I liked it. It felt good to stand near it and imagine. Looking at the meandering road from the river believed to have been used to bring the rocks to this location it seemed impossible. It would have taken 5,000 people working full-time over 3 years to move these stones from southern Wales, where they were believed to have been quarried, to this location.

Over the hill in the center of the picture is the river. It is believed the blue stones were quarried in Wales, brought by river and then somehow drug up to this location.

Looking from the parking lot you can see the burial mounds nearby.

There are burial mounds that can be seen from Stonehenge within a half-mile of the hill with walking paths nearby. People can follow the path below Stonehenge towards the river where they believed the rocks were carried to this site. Most people take their time at the historical site. Even without the rock formation the view in each direction is beautiful.

There are no new housing additions on the horizon or new stores that have sprung up selling souvenirs. England has passed laws keeping residents from building new homes or commercial properties in the country. It is referred to as the “green belt”. Its purpose is to keep the countryside as beautiful and pristine as possible. Even if someone were to purchase a 300 year old house, approval by the local town council is required to make changes, modifications or improvements because of the desire to protect their historical sites and preserve England as it was.

The Background and History

Stonehenge wasn’t made at any one particular time. There is evidence that first construction began over 5,000 years ago. Neolithic Britons used man made tools, such as deer antlers, to dig a circular ditch and bank. It was believed to be surrounded by wooden posts. John Aubrey first discovered them in the 17th century.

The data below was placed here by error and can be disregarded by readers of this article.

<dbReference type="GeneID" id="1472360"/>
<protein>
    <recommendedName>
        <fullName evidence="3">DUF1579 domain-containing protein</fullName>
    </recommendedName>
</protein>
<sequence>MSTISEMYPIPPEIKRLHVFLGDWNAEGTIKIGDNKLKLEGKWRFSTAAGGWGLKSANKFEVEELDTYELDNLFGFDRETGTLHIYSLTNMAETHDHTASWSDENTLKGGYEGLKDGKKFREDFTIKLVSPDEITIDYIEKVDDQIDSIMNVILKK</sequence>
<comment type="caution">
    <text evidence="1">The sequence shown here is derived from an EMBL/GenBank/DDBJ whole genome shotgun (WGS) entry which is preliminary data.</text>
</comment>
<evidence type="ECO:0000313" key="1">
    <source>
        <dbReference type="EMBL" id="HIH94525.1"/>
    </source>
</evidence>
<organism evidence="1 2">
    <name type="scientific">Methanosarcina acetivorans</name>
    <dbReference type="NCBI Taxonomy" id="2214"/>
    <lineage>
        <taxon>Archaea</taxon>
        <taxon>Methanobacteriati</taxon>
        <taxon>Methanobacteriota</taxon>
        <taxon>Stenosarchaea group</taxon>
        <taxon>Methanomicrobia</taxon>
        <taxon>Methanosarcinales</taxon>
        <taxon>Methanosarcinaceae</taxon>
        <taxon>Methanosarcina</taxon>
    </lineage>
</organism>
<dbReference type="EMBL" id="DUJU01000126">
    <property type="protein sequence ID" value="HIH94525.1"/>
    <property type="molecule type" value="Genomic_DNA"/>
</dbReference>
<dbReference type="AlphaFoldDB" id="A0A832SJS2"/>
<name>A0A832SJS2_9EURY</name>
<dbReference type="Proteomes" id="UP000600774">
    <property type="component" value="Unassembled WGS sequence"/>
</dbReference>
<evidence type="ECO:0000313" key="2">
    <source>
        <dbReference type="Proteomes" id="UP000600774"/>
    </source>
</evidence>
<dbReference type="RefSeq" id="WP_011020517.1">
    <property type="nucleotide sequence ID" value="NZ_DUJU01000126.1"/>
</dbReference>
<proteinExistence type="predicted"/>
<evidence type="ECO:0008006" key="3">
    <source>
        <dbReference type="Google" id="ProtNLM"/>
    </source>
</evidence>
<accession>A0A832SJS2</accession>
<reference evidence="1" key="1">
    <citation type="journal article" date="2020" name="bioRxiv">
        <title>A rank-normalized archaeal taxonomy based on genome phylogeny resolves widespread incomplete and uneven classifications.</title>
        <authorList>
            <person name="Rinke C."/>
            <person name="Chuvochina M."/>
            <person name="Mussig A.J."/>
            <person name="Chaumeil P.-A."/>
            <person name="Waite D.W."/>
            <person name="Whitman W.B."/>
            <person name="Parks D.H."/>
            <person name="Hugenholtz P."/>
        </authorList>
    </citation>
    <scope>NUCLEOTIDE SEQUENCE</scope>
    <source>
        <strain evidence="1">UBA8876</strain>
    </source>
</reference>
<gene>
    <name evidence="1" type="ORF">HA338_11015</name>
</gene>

Several hundred years’ later Stonehenge builders hoisted as many as 80 blue stones quarries in Wales which is over 200 miles. 43 of those stones stand today. They are believed to be in a semi-circle or horseshoe formation.

The third phase of construction was almost 2,000 years ago. Sandstone slabs were arranged in an outer ring or assembled in the center of Stonehenge. 50 of these stones are visible today. Carbon dating shows that construction continued until about 1,600 B.C. The question remains how a civilization without modern technology, including the wheel, was able to build this monument.

You can see the remains of the early ditch that was built that pre-dates the rocks.

Supposedly the sun strikes the small stone on the summer and winter equinox at sunrise/sunset.

Modern historians believe that several distinct tribes of people contributed to the building of Stonehenge, each undertaking a different phase of its construction. The facts around the building of this monument remain a mystery but even more mysterious are the reasons behind why it was built. Most modern historians believe Stonehenge was a burial site, but most scholars believe it served other functions as well. Some believe it was a ceremonial site, a site of religious pilgrimages, burial site for royalty or a memorial erected to honor their descendants. Since the 1960s there has been evidence it was an astrological calendar used by farmers while others believe it was a place of healing. Some of the bodies unearthed at the site showed signs of illness and injury and the blue stones were believed to have healing powers.

As you can see the area tilts a bit – it on the side of a hill.

Old, big stones

Since 1986 the site has been protected by UNESCO World Heritage Foundation, Stonehenge attracts more than 1,000,000 visitors a year.

Ratings (Monument)

Category Rating: A
Overall Rating: #1

Comments: Along with Hadrian’s Wall, York and the Tower of London this is my favorite site in England. Take your walking shoes and enjoy the area in and around Stonehenge. It is a fascinating look at what our ancestors were capable of building without modern technology. It will surprise you.

This entry was posted in Can't Miss Sites, Historical Monument, Religious Sites. Bookmark the permalink.

Comments are closed.